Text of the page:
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Rep. Axne amends her financial disclosures following ethics complaint over unreported stock trades

"He said he's the best thing that's ever happened to farmers," says Iowa Democratic Congresswoman Cindy Axne, "and literally two months later had his finger on issuing waivers to Exxon and Chevron, multibillion-dollar companies."
Clay Masters
/
IPR file
Iowa Democratic Congresswoman Cindy Axne has filed amendments to her financial disclosure reports, following a complaint by an ethics group that she and other lawmakers failed to disclose stock trades.

A spokesperson for Democratic U.S. Rep. Cindy Axne says she has filed amendments to her financial disclosure reports, after an outside ethics group filed a complaint against her and other lawmakers.

According to a complaint filed with the Office of Congressional Ethics by the Campaign Legal Center last month, Axne and six other members of Congress failed to report stock trades which totaled tens or hundreds of thousands of dollars.

The Campaign Legal Center found that Axne “appears to have purchased and sold more than 40 assets with a total value ranging from approximately $43,043 to $645,000 without disclosing the transactions”, in possible violation of the STOCK Act and House rules.

On Friday, a spokesperson for Axne released a statement saying the second-term congresswoman responded immediately to the address the concerns. The spokesperson characterized the failure to report as a matter of “clerical issues."

According to her staff, Axne filed the documents needed on Friday.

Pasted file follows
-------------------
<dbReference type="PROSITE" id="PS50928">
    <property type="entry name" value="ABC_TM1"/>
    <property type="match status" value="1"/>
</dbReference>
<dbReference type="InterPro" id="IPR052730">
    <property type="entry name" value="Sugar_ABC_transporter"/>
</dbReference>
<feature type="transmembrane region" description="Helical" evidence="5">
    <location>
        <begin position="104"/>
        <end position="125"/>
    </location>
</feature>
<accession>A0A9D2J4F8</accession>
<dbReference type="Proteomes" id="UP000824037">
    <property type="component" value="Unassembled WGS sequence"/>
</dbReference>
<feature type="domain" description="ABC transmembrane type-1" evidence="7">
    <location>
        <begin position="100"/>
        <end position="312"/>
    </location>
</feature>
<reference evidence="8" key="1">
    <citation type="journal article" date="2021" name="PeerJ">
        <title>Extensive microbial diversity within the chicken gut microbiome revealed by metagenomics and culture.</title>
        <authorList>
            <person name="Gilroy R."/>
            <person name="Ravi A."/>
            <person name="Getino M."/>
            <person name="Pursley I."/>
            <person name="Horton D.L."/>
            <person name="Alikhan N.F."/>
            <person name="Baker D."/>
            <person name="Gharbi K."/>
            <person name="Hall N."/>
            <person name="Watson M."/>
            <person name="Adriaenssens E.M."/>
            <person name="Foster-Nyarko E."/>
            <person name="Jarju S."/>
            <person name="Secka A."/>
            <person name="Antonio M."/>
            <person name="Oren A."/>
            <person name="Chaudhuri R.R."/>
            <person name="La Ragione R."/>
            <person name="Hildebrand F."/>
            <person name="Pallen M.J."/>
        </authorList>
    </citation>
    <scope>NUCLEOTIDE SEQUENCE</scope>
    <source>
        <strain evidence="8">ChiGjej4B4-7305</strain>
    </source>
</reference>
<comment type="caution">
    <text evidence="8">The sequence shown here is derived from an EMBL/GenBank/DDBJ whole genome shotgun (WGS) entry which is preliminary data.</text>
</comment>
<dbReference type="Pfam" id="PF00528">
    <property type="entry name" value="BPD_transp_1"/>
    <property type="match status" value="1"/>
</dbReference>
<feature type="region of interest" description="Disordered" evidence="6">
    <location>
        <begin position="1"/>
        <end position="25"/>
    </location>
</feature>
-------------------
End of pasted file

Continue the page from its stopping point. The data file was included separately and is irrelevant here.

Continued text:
“As soon as she learned of these issues, she took steps to properly address them, including hiring an outside counsel to audit her reports and confirming with the third-party money manager who oversees the related retirement accounts that she did not personally direct or execute any of these trades,” the written statement reads.

The ethics group’s complaint argues that the failure of members of Congress to disclose financial transactions as required by law undermines public trust in elected officials.

“When members of Congress trade individual stocks and fail to disclose those trades, they break the law and diminish the public’s trust in government. The recent prevalence of STOCK Act violations in the House shows that merely the threat of a fine is not deterring members of Congress from breaking the law; real accountability is necessary,” the complaint reads. “As members of Congress craft laws that directly impact the lives of all Americans, the public must be able to trust that representatives are acting in the public’s interest, and not in their own financial interest.”

Axne’s spokesperson has said the congresswoman, who is up for reelection in 2022, has taken steps “to ensure these issues don’t happen again” but the statement didn’t specify what those steps are.

Kate Payne was an Iowa City-based Reporter